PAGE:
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The Greater Journey: Americans in Paris [Hardcover]

David McCullough
3.4 out of 5 stars  See all reviews (8 customer reviews)
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Book Description

May 24 2011
The Greater Journey is the enthralling, inspiring—and until now, untold—story of the adventurous American artists, writers, doctors, politicians, architects, and others of high aspiration who set off for Paris in the years between 1830 and 1900, ambitious to excel in their work.

After risking the hazardous journey across the Atlantic, these Americans embarked on a greater journey in the City of Light. Most had never left home, never experienced a different culture. None had any guarantee of success. That they achieved so much for themselves and their country profoundly altered American history. As David McCullough writes, “Not all pioneers went west.” Elizabeth Blackwell, the first female doctor in America, was one of this intrepid band. Another was Charles Sumner, who enrolled at the Sorbonne because of a burning desire to know more about everything. There he saw black students with the same ambition he had, and when he returned home, he would become the most powerful, unyielding voice for abolition in the U.S. Senate, almost at the cost of his life.

Two staunch friends, James Fenimore Cooper and Samuel F. B. Morse, worked unrelentingly every day in Paris, Cooper writing and Morse painting what would be his masterpiece. From something he saw in France, Morse would also bring home his momentous idea for the telegraph.

Pianist Louis Moreau Gottschalk from New Orleans launched his spectacular career performing in Paris at age 15. George P. A. Healy, who had almost no money and little education, took the gamble of a lifetime and with no prospects whatsoever in Paris became one of the most celebrated portrait painters of the day. His subjects included Abraham Lincoln.

Medical student Oliver Wendell Holmes wrote home of his toil and the exhilaration in “being at the center of things” in what was then the medical capital of the world. From all they learned in Paris, Holmes and his fellow “medicals” were to exert lasting influence on the profession of medicine in the United States.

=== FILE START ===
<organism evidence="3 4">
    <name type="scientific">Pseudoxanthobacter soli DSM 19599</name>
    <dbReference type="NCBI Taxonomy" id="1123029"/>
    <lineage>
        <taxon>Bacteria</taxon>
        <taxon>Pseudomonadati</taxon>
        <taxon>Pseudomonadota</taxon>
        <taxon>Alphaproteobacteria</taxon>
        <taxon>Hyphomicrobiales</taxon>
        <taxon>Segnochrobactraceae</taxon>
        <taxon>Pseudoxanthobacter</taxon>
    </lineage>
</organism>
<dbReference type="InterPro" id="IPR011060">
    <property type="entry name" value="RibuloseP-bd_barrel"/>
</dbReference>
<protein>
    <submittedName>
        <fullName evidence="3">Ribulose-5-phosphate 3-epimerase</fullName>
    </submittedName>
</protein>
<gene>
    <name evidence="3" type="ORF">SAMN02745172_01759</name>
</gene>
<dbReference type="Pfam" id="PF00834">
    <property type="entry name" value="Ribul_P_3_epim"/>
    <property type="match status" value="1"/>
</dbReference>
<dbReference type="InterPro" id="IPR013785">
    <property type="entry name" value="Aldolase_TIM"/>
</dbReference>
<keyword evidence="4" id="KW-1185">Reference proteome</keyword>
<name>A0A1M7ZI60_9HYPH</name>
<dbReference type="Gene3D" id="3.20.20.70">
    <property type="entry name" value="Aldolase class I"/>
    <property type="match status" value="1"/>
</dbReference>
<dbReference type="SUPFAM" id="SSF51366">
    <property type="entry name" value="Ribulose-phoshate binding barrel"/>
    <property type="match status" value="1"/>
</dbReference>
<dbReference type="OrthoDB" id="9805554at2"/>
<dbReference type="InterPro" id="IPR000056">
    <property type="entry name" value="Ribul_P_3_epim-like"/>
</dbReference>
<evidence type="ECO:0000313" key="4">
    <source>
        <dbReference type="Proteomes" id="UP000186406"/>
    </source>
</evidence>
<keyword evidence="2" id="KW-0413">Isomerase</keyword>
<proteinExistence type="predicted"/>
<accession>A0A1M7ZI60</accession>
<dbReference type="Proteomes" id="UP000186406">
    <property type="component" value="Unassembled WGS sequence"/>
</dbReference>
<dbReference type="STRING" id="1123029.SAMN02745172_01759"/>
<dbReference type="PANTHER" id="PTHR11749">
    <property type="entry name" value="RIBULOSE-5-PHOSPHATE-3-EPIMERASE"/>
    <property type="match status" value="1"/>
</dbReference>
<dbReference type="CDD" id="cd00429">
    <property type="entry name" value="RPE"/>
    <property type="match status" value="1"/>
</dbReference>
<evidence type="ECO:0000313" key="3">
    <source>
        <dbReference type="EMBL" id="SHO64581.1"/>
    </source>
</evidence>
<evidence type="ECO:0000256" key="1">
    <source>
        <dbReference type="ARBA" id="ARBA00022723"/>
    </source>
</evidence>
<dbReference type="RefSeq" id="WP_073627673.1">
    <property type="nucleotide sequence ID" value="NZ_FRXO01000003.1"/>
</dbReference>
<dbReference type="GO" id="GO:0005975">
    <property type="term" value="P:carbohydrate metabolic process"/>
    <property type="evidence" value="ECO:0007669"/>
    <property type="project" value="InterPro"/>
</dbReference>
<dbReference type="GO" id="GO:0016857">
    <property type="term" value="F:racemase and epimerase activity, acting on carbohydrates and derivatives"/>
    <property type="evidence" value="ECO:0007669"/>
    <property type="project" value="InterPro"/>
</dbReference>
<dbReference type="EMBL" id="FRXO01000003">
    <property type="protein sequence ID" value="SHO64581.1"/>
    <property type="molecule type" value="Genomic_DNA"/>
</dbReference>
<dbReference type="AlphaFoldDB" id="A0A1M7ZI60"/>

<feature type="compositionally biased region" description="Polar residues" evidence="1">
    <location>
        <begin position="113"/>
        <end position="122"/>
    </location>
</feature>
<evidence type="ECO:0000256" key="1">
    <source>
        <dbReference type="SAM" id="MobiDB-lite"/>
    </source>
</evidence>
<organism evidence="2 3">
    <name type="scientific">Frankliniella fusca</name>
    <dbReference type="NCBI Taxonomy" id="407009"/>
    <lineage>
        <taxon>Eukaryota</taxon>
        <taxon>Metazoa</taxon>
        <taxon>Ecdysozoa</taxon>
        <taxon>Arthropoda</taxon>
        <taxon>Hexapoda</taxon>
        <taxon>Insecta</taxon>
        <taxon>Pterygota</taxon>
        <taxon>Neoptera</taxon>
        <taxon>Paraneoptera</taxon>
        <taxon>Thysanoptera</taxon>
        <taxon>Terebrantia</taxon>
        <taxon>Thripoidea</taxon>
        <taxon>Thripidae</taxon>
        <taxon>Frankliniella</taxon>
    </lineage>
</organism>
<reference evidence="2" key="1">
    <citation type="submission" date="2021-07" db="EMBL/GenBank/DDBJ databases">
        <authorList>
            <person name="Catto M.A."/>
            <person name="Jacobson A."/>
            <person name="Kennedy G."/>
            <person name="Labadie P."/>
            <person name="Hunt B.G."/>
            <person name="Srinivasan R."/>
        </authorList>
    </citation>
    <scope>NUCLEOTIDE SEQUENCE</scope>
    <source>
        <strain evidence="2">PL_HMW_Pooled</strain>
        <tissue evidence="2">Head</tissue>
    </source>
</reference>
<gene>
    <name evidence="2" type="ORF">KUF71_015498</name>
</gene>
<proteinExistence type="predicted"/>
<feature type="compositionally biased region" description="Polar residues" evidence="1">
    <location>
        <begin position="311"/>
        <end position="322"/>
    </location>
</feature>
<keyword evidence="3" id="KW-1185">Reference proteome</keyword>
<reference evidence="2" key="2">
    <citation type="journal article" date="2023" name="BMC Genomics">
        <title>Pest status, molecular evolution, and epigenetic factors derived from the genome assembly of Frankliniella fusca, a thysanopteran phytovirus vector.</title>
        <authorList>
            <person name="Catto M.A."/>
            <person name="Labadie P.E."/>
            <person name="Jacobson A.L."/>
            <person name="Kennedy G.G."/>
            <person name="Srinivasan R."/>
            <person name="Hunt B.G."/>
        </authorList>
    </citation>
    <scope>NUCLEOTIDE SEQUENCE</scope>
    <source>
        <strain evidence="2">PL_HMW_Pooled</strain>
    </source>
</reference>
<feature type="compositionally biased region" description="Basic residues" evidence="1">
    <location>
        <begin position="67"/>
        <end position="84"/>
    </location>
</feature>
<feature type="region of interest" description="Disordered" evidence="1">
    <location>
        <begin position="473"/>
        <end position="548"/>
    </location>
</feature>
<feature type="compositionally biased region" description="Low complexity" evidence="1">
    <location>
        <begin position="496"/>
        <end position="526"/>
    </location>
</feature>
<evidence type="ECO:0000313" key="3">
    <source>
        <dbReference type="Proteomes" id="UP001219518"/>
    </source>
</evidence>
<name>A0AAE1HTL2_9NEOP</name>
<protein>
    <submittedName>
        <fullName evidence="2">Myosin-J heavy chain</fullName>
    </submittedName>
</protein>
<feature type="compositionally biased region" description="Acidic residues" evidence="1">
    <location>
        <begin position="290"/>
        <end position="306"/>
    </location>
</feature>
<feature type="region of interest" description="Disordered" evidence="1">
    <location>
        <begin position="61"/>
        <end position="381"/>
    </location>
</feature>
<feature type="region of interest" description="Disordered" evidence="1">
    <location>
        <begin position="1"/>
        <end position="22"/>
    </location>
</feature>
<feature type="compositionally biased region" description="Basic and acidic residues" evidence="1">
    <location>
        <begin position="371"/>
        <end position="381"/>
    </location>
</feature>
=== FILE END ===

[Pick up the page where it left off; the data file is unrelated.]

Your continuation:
Writers Ralph Waldo Emerson, Nathaniel Hawthorne, Mark Twain, and Henry James were all “discovering” Paris, marveling at the treasures in the Louvre, or out with the Sunday throngs strolling the city’s boulevards and gardens. “At last I have come into a dreamland,” wrote Harriet Beecher Stowe, seeking escape from the notoriety Uncle Tom’s Cabin had brought her. Almost forgotten today, the heroic American ambassador Elihu Washburne bravely remained at his post through the Franco-Prussian War, the long Siege of Paris and even more atrocious nightmare of the Commune. His vivid account in his diary of the starvation and suffering endured by the people of Paris (drawn on here for the first time) is one readers will never forget. The genius of sculptor Augustus Saint-Gaudens, the son of an immigrant shoemaker, and of painters Mary Cassatt and John Singer Sargent, three of the greatest American artists ever, would flourish in Paris, inspired by the examples of brilliant French masters, and by Paris itself.

Nearly all of these Americans, whatever their troubles learning French, their spells of homesickness, and their suffering in the raw cold winters by the Seine, spent many of the happiest days and nights of their lives in Paris. McCullough tells this sweeping, fascinating story with power and intimacy, bringing us into the lives of remarkable men and women who, in Saint-Gaudens’s phrase, longed “to soar into the blue.” The Greater Journey is itself a masterpiece.

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Review

"An epic of ideas, as well as an exhilirating book of spells . . . This is history to be savored."
(Stacy Schif The New York Times Book Review)